The Leduc Formation occurs as discrete, discontinuous reef "buildups" in a line following the Woodbend shelf margin from Drumheller in central Alberta to the Peace River Arch area in northern Alberta. The formation is absent in inter-reef areas, and buildups can reach from 180 meters (590 ft) to 300 meters (980 ft) in thickness.[4]

Relationship to other units[edit]

In central Alberta the Leduc Formation conformably overlies the platform limestones and dolomites of the Cooking Lake and Beaverhill Lake Formations. In northern Alberta near the Peace River Arch it rests on older red beds or on the Granite Wash. The Leduc reefs are surrounded by shales of the Duvernay and Ireton Formations and the Woodbend Group that were deposited in non-reefal, open marine environments.

The Leduc reefs are the same ages as, but not contiguous with, the reefs of the Cairn Formation farther west. Because the Leduc reefs are not exposed at the surface, the extensive outcrops of the Cairn reefs in the Canadian Rockies have been studied to increase the understanding of the Leduc reefs.[9]

Near the Leduc Formation there is also the Swan Hills Formation. These two formations hold some similarities, such as the types of rocks and certain diagenetic processes. Rock types in both regions are dominated by limestones and dolomites. Dolomitization has taken place in both formations however it is more dominant in the Leduc Formation. Evaporites such as Anhydrites are also more present in the Leduc Formation, however they are also present in the Swan Hills Formation.[6]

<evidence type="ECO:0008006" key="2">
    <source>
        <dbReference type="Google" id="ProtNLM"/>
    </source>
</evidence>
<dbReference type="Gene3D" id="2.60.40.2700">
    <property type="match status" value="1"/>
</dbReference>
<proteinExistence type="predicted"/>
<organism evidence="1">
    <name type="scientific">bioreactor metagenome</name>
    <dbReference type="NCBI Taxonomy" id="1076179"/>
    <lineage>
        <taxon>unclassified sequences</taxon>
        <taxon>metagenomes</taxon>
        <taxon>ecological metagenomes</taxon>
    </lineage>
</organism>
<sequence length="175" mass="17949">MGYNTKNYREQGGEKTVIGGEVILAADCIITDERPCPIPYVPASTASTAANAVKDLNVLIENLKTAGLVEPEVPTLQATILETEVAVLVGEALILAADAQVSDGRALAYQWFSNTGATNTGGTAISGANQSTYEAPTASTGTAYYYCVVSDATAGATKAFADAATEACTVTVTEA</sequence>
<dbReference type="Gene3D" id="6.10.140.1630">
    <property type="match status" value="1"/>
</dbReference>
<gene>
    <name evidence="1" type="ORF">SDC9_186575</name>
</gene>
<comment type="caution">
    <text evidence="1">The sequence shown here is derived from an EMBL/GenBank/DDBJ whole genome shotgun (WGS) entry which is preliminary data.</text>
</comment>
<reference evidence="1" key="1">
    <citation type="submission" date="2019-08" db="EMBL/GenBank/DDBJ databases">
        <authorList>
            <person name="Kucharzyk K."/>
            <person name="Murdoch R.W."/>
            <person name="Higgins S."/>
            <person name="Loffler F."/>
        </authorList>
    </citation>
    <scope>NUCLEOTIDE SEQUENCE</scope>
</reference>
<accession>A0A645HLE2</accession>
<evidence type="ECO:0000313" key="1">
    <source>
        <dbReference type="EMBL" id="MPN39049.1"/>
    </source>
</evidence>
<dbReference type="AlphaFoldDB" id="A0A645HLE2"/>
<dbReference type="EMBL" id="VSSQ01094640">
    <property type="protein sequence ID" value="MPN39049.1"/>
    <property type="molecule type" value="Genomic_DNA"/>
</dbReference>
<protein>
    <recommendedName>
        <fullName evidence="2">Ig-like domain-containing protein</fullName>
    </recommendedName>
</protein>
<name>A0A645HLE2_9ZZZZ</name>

The Swan Hills formation also holds some differences to the Leduc Formation. The porosity types in both formations differ, and the types of fossilized biota also differ. Vuggy, moldic, intercrystalline, and fracture porosities are present in the Leduc Formation whereas the primary porosities in the Swan Hills Formation are interparticle and interfossil. One of the primary fossilized biota in the Leduc Formation are stromatoporoids, whereas the primary fossil type in the Swan Hills Formation are Amphipora.[6]